How To Interview For Success:

First, Have A Plan  


“Give it away give it away give it away now” 


Now, I know this Chili Peppers song isn’t about interviewing, it’s about selflessness and altruistic behavior.


But, one of the biggest mistakes some business leaders make in interviewing is they don’t have a plan. Frankly, many just start yakking and “give it away now.” 


Too much yakking.  Because they just aren’t comfortable or don’t know how to interview. They “talk first, ask second.”


Interviewing isn’t easy. It’s a skill.  And, just because you own or lead your company and have hired a few people, it doesn’t mean you’re an expert at it.


Have you ever started an interview by talking about the company (or worse, yourself) for the first 20 minutes?  That’s not how to interview for capacity, performance or culture fit.


The facts are that if you just start talking, candidates will take in the information you give them (intended or not) and parrot that back to you in ways that sound intelligent. Smart candidates are good at it. 


To eliminate savvy candidates using your information against you, you need a consistent, well-developed structure to guide how you interview for two reasons:  

  1. Create benchmarks and baselines.
  2. Minimize bias. 


 Never, Ever Just “Wing It”.

At Key Hire, we’ve developed an interviewing framework that’s based on more than a decade of helping business owners and leaders source, interview and hire High-Impact Talent (HIT®).  We’ve watched what works and seen what doesn’t.


Which simply means: don’t ever just wing it. Hiring is not a specific science. We want to maximize our potential of making a great hire and talking first and asking second is the worst way to derail an interview and make a bad hire.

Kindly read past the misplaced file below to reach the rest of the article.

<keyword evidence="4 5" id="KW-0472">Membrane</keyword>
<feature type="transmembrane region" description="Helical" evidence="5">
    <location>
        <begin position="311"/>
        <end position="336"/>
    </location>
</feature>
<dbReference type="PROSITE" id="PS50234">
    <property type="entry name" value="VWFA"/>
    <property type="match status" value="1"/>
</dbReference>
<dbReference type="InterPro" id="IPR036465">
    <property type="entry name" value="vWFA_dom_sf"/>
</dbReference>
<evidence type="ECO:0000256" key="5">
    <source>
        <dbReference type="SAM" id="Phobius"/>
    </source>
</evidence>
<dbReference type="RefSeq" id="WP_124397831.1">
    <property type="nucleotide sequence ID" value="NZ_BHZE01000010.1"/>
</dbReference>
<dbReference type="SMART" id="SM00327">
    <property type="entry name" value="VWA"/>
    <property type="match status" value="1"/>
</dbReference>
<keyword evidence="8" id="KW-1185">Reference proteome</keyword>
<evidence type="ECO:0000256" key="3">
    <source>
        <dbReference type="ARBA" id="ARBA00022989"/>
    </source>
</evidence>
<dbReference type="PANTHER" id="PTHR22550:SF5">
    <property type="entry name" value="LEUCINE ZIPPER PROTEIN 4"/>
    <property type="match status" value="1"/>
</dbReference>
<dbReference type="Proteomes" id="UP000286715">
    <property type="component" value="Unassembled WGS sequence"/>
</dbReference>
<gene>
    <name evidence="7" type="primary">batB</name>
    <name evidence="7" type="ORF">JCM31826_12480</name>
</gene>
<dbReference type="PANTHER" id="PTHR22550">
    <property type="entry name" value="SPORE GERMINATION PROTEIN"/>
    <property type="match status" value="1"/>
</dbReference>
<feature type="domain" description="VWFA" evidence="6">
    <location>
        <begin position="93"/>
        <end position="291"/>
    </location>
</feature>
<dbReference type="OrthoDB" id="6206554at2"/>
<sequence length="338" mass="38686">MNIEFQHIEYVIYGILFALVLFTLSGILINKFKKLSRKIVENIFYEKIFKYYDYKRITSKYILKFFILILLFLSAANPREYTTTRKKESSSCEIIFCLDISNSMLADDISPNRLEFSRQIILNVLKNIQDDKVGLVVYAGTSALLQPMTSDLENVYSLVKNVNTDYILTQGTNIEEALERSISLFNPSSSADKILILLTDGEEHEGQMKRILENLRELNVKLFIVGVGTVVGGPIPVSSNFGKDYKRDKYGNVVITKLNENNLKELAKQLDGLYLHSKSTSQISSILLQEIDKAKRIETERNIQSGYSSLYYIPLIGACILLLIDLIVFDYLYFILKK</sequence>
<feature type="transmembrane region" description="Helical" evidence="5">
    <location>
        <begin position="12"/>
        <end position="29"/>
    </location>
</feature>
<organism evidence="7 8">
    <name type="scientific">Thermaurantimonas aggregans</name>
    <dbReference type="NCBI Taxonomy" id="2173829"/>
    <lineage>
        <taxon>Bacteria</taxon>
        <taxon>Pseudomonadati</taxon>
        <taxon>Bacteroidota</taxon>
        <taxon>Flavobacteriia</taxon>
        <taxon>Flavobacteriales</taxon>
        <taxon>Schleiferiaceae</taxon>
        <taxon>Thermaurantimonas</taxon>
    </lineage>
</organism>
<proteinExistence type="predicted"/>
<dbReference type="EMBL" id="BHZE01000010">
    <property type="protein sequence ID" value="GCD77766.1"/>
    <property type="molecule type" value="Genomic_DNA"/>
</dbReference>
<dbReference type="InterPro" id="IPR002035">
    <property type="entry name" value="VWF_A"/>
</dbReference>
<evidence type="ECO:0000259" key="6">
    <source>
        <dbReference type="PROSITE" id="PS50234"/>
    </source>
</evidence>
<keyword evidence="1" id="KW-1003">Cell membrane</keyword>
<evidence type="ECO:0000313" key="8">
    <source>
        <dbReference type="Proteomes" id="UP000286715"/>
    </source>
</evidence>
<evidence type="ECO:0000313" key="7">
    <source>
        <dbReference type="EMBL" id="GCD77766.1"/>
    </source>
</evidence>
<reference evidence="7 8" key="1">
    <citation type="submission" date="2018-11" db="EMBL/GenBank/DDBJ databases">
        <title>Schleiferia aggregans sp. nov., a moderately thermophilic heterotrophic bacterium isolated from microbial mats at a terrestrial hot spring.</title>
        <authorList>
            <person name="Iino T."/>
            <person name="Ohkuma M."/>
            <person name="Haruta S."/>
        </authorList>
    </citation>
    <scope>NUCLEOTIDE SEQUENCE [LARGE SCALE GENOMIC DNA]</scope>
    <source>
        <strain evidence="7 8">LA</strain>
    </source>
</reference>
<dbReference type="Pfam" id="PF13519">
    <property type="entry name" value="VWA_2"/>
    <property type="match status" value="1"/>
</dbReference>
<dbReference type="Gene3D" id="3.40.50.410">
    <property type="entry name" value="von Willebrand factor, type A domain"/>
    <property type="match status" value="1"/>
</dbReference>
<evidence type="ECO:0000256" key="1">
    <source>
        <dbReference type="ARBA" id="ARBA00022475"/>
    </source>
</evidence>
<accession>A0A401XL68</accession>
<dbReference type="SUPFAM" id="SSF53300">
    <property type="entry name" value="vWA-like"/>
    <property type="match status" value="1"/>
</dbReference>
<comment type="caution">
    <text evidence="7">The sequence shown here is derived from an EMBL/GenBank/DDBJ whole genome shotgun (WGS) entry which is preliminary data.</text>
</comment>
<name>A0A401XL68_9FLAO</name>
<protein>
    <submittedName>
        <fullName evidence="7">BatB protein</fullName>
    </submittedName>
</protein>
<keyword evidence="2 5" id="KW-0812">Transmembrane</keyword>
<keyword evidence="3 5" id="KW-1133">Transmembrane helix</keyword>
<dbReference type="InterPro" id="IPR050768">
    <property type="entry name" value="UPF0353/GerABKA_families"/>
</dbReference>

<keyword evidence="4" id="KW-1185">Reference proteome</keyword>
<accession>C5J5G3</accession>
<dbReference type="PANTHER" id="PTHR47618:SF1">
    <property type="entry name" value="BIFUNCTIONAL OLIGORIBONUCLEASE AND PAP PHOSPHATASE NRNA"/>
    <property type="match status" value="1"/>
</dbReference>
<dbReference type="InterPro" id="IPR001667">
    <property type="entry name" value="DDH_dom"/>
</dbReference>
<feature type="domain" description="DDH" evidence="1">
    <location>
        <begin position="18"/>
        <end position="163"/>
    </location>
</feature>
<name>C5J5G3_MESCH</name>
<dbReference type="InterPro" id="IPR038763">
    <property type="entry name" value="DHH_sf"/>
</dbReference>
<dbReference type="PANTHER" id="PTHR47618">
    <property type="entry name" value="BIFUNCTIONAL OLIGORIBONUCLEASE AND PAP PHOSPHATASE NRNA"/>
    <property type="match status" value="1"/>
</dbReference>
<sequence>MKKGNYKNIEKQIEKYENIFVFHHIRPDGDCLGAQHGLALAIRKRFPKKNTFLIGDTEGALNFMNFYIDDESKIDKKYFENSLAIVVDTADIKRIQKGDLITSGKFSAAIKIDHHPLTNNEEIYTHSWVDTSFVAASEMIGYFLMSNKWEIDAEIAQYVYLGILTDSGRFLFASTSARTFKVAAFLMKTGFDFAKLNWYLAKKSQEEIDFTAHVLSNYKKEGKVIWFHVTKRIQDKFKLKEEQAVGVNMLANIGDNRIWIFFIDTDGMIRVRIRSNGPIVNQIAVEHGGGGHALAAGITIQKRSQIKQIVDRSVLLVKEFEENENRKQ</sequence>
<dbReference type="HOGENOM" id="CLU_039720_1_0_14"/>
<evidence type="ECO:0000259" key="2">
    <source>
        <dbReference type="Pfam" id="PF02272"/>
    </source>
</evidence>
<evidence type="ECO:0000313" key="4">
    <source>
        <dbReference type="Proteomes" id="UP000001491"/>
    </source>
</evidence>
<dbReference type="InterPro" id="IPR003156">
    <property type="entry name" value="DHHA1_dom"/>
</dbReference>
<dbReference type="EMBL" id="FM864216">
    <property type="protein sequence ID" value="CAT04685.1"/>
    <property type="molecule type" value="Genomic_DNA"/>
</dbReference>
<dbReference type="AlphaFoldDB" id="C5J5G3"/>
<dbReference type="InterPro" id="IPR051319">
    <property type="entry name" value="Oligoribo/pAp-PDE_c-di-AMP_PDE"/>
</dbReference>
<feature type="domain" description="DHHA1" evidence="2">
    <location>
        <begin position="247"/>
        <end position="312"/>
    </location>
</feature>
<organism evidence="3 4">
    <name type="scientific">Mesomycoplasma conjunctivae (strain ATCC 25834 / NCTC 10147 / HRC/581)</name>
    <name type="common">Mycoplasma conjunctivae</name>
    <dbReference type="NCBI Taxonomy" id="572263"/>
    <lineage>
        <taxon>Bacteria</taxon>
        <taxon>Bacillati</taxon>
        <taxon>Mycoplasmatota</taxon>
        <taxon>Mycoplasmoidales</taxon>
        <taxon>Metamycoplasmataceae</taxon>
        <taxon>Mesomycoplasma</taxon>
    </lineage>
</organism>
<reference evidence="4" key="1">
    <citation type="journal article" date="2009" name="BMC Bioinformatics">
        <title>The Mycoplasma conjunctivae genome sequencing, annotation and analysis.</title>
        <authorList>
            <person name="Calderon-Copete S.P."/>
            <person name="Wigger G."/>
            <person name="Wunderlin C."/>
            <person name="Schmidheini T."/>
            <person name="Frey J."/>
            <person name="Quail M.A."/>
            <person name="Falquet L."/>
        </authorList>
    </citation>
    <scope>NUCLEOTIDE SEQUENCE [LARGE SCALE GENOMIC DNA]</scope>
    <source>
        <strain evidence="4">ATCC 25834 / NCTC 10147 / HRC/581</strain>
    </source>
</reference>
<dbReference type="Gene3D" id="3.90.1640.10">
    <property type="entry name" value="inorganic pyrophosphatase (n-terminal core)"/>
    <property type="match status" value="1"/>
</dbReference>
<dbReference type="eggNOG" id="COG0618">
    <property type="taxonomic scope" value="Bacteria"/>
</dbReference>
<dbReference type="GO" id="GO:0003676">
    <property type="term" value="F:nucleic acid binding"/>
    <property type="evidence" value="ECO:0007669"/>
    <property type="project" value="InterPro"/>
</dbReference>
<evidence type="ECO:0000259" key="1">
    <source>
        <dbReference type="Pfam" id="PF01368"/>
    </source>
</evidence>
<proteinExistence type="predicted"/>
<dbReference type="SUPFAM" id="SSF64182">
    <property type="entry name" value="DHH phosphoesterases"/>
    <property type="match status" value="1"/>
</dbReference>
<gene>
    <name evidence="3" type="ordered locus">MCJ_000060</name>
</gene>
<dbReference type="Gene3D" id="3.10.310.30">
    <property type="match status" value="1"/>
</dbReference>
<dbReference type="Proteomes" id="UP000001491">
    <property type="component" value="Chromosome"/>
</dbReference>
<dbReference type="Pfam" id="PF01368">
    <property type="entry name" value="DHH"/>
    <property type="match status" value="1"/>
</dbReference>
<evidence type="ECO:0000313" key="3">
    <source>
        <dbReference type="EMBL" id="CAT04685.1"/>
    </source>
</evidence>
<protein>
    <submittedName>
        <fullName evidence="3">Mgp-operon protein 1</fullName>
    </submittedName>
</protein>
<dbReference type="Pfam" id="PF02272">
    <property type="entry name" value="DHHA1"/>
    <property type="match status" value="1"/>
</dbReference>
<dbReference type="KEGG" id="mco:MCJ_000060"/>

Read our article “Hesitation Blues” – Are You Afraid of the Hiring Process?


Develop A Standardized List Of Questions/Topics.

Put simply, think of structuring your interviews so you are asking the same questions to every candidate you interview, every time.  At Key Hire, we take every candidate, for every position (C-Level to Supervisor) through the same process because we are tuned into what we want to hear from them, where to probe if we’re not getting what we want and when to cut them loose.


Using standardized interview questions over time will help you dial into what a great interview answer sounds like for your company, where to dig to get the answer you’re looking for or know when someone doesn’t have the experience they claim they have.


Minimize Or Remove Any Chance For Bias.

Having a structured set of questions will also help minimize any bias (we’ll never remove it completely). Structure helps to strip away any emotional component that could be clouding your judgment.  You want to think clearly about each candidate and not let what is happening in your business that day (good or bad) get in the way.


I’ve seen it firsthand.  A client having a bad day ruthlessly interrogating a great candidate, sabotaging the entire process and missing out on a HIT that could have been a difference maker in their business.


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I’ve also witnessed a client having a great day make a bad hire because they immediately liked a candidate, lobbed up easy question after easy question and lead them to the “right” answers so the candidate wouldn’t mess up and jeopardize the interview.


The Harvard Business Journal does a great job of explaining personal bias in their article How to Take the Bias Out of Interviews.


Rapport is important, yes. But remember, you’re not interviewing to find a new friend. This is about business. It’s about the best person for your job and company.  How you “feel” about a candidate during an interview on any given day can and will lead to missed opportunities and bad hires.


Are you guilty of “Talk First, Ask Second” Interviewing?  Let us know by leaving a comment below.




Corey Harlock
Principal Consultant

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